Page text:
- By Stephen M. WaltStephen M. Walt is the Robert and Renée Belfer professor of international relations at Harvard University.
Readers of this blog know that I think the war in Afghanistan is misguided, and I am disappointed that President Obama is about to make what I regard as a major strategic blunder. That said, here are the 5 questions that I’ll be thinking about when I listen to his remarks this evening.
1. Why does he believe that 30,000 more troops will lead to success in Afghanistan, given that the ratio of foreign troops relative to the local population will still be much smaller than the number required for successful military occupations?
2. Even staunch advocates of the war concede that our task is “daunting,” and several independent studies and reports — including General McChrystal’s own assessment — maintain that the United States will have to stay in Afghanistan for at least five to ten years, at a cost of billions of dollars per year. Will the president say this explicitly, or will he try to convince us that these reports are wrong and that it won’t take nearly that long or cost nearly that much?
3. How will this new escalation in Afghanistan deal with al Qaeda’s “safe havens” in Pakistan, Yemen, Somalia, and elsewhere?
4. What domestic programs or military expenditures will be cut in order to pay for this escalation? Alternatively, what new revenue sources is Obama planning to exploit in order to fund an expanded war? (I don’t really expect him to answer this question, but its one we should all be asking.)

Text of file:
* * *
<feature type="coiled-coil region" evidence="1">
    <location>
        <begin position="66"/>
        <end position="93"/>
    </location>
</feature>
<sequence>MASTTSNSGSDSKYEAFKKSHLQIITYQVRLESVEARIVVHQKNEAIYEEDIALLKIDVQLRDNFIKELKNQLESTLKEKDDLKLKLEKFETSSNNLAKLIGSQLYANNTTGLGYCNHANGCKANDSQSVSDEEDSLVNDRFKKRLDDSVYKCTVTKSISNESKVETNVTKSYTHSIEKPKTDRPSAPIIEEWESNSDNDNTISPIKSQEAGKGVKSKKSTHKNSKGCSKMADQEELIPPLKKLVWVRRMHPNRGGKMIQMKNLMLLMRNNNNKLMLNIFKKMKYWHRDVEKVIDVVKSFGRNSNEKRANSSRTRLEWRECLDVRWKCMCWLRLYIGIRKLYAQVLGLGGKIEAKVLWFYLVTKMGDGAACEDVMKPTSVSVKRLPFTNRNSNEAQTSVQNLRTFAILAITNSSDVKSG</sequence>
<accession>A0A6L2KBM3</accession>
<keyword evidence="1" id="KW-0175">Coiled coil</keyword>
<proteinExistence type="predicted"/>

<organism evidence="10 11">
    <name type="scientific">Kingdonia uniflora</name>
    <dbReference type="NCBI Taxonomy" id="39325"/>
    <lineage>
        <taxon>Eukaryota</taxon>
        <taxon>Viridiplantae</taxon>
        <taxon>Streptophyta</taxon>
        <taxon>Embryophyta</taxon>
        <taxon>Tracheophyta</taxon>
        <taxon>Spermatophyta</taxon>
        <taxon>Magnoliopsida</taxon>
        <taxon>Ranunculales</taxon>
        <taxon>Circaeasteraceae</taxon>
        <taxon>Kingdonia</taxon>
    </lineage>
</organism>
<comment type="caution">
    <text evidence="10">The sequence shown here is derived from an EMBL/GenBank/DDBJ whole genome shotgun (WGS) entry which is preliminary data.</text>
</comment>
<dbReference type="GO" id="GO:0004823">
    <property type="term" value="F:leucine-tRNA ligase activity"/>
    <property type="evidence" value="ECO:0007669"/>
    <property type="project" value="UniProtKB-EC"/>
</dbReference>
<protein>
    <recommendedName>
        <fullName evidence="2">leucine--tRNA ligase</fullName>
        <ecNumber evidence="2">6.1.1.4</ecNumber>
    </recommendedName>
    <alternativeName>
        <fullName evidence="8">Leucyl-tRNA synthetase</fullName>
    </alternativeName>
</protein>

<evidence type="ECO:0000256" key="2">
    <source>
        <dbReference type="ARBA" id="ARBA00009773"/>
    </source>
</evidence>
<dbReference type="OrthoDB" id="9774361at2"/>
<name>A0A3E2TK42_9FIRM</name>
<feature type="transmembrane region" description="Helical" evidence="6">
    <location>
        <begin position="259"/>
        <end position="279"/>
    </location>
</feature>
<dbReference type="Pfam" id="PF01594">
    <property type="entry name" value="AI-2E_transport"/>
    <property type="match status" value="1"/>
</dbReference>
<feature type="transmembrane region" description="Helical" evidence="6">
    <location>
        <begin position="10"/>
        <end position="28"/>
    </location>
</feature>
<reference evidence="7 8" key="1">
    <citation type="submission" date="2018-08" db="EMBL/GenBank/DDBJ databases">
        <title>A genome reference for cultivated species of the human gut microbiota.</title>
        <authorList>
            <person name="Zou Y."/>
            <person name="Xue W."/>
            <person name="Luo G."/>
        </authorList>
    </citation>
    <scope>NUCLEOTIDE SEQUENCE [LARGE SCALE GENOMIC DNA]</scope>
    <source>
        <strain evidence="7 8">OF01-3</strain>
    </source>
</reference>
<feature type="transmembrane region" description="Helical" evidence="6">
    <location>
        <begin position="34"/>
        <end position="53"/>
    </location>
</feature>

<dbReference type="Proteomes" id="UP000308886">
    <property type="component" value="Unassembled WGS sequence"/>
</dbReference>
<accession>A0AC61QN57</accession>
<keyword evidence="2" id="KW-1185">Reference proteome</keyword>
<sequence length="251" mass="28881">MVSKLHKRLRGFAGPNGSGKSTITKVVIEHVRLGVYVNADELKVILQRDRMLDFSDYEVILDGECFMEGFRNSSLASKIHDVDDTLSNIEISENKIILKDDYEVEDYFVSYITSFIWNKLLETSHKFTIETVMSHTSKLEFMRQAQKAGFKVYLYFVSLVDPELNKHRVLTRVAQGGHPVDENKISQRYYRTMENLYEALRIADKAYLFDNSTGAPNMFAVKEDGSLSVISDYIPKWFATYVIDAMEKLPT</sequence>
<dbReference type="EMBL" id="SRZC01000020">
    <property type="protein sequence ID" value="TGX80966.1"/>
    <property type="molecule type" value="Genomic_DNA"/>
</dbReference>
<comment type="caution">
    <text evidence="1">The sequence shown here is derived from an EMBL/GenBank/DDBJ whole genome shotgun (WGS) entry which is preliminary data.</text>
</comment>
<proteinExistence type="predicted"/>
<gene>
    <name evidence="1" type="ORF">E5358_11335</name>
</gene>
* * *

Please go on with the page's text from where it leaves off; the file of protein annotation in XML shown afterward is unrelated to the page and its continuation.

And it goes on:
5. How long is he giving the Afghan government to get its act together? Does he set a firm deadline or just some sort of vague benchmark. If the Karzai government cannot or will not reform itself, will Obama explicitly promise the American people that he will disengage? And if he does make such a promise, doesn’t that mean that this is not a “war of necessity” after all?
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Gordon Lubold is a national security reporter for Foreign Policy. He is also the author of FP's Situation Report, an e-mailed newsletter that is blasted out to more than 70,000 national security and foreign affairs subscribers each morning that includes the top nat-sec news, breaking news, tidbits, nuggets and what he likes to call "candy." Before arriving at FP, he was a senior advisor at the United States Institute of Peace in Washington, where he wrote on national security and foreign policy. Prior to his arrival at USIP, he was a defense reporter for Politico, where he launched the popular Morning Defense early morning blog and tip-sheet. Prior to that, he was the Pentagon and national security correspondent for the Christian Science Monitor, and before that he was the Pentagon correspondent for the Army Times chain of newspapers. He has covered conflict in Iraq, Afghanistan, Pakistan and other countries in South Asia, and has reported on military matters in sub-Saharan Africa, East Asia and Latin America as well as at American military bases across the country. He has spoken frequently on the sometimes-contentious relationship between the military and the media as a guest on numerous panels. He also appears on radio and television, including on CNN, public radio's Diane Rehm and To the Point, and C-SPAN's Washington Journal. He lives in Alexandria with his wife and two children.| Situation Report |